How To Spot a Fake TIME Cover

4 minute read
Updated: | Originally published: ;

There are more than 4,800 “real” covers of TIME magazine that have been designed over the past 94 years. That’s certainly a lot of history, but it may well be dwarfed by all of the “fake” TIME covers that have been produced over the years. Occasionally, these knockoff covers generate real news.

The latest version (as reported by NBC News) is a fake one by Mina Chang, the deputy assistant secretary in the State Department’s Bureau of Conflict and Stability Operations. Chang’s version features a different TIME logo (using the font Bembo Book for the logo), but reuses a subhead (The Perils of Plastic) from a real TIME cover featuring Apple’s Steve Jobs from April 12, 2010.

This latest “fake” follows one from President Donald Trump. He had a fake one from March 1, 2009 featuring an image of President Donald Trump and headline calling his reality TV show “The Apprentice,” a “smash.” The Washington Post reported in June 2017 that the fake cover had been displayed in at least four of President Trump’s golf clubs. In fact, there was no cover of TIME on March 1, 2009, and Trump has only been on one cover of TIME (Jan. 16, 1989) prior to running for president.

NBC News

So, how do you spot a fake TIME cover?

Here’s a quick guide:

First the Logo

Most fake covers of TIME get the logo wrong. It’s either too vertically scaled, the word TIME is tracked out too much or the logo is in a different font altogether (as in the case of Chang’s fake cover). The current iteration of the TIME logo has been in use since the early 1990s and originally spanned the entire width of the cover. It was scaled down slightly to its current size in March 2007 during the redesign by Pentagram, a New York design firm. In the case of the fake Trump cover, the logo is slightly larger vertically than it would have been in 2009 and it’s also placed too high inside the border, which wouldn’t leave enough room for the three-line “rooflines” referring to other stories in the magazine, which was also used during that period.

From top left: The first cover of TIME from March 3, 1923. The first red border on Jan. 3, 1927. New border design in Oct. 3, 1938. Logo changed in Jan. 3, 1972, then again in July 4, 1977. A white outline was added in Oct. 12, 1981. It was then removed starting with the Oct. 24, 1988 issue. The current logo, at a size that spanned the width of the cover, was first implemented in April 20, 1992. The first issue of the redesign was Mar. 26, 2007.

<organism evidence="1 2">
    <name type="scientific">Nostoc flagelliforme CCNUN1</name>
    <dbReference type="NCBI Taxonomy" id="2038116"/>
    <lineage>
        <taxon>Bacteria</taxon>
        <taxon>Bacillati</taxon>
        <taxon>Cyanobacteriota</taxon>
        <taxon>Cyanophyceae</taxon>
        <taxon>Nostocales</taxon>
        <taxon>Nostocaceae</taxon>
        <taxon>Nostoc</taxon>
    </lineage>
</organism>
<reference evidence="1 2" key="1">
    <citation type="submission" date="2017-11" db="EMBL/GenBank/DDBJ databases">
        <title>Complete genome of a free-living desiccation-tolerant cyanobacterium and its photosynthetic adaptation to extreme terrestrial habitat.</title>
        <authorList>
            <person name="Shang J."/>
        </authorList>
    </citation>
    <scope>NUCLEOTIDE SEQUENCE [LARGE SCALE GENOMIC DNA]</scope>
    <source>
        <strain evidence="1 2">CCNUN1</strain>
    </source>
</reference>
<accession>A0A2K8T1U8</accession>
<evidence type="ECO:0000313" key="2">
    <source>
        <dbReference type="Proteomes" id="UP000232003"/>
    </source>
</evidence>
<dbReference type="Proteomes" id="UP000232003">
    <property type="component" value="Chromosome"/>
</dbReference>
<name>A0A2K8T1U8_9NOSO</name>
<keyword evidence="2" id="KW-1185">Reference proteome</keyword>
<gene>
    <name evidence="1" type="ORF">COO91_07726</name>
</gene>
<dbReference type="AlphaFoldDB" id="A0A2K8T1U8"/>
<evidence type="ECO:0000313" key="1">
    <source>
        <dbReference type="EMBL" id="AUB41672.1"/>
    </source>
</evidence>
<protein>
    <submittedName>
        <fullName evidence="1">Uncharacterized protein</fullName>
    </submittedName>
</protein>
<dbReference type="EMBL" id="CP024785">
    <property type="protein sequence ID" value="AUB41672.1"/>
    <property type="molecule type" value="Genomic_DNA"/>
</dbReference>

The Border

Most fake covers do include the red border—although in the case of the Trump cover it appears in the frame to have a thinner border. TIME’s iconic red border has been in existence since Jan. 3, 1927 (the first four years did not include the trademarked red border). Most knockoffs also don’t include the thin white border that separates the red from the image.

First TIME cover of Donald Trump from Jan. 16, 1989NORMAN PARKINSON

The Image

TIME has put Donald Trump’s image on the cover a total of 30 times (and counting) and in the process we’ve commissioned a few of the world’s best photographers and illustrators, including photographers Nadav Kander and Martin Schoeller and artists Edel Rodriguez and Tim O’Brien. That type of artistic quality and creativity is not typically seen in fake covers, which usually feature stock imagery or lower-quality portraits. Also, in the case of the fake Trump cover, the head would have likely been silhouetted over the logo, creating what many people refer to as “devil horns.”

Fake cover hanging in one of Trump's golf courses. First TIME cover featuring candidate Trump from Aug. 31, 2015

The Typography

Since most of our readers now see the TIME cover digitally—either through our cover animations on Instagram, Facebook or through other social feeds and news stories—the type design of the cover has also transformed. No longer do we feature “rooflines” above the logo that point readers to stories inside. Instead, the cover takes on a poster-like feel with a mission to create a simple and impactful message. In 2009, most of these inside story teasers were placed above the logo and the primary typeface was Benton Bold Condensed, a hand-crafted font modeled after the Franklin Gothic version in use today. As for the heavy use of punctuation: we do like punctuation for emphasis (evident in the use of periods on four covers concerning Trump (“Deal With It.”, “Meltdown.”, “Total Meltdown.” and “Nothing to See Here.”) But exclamation points and question marks are another thing – particularly the four (!) in use on the fake Trump cover.

In the end, if you’re still not sure if it’s a real TIME cover, it’s best to check the TIME Vault, where every TIME cover is on display.

D.W. Pine is TIME’s creative director. He has designed more than 500 magazine covers for TIME.

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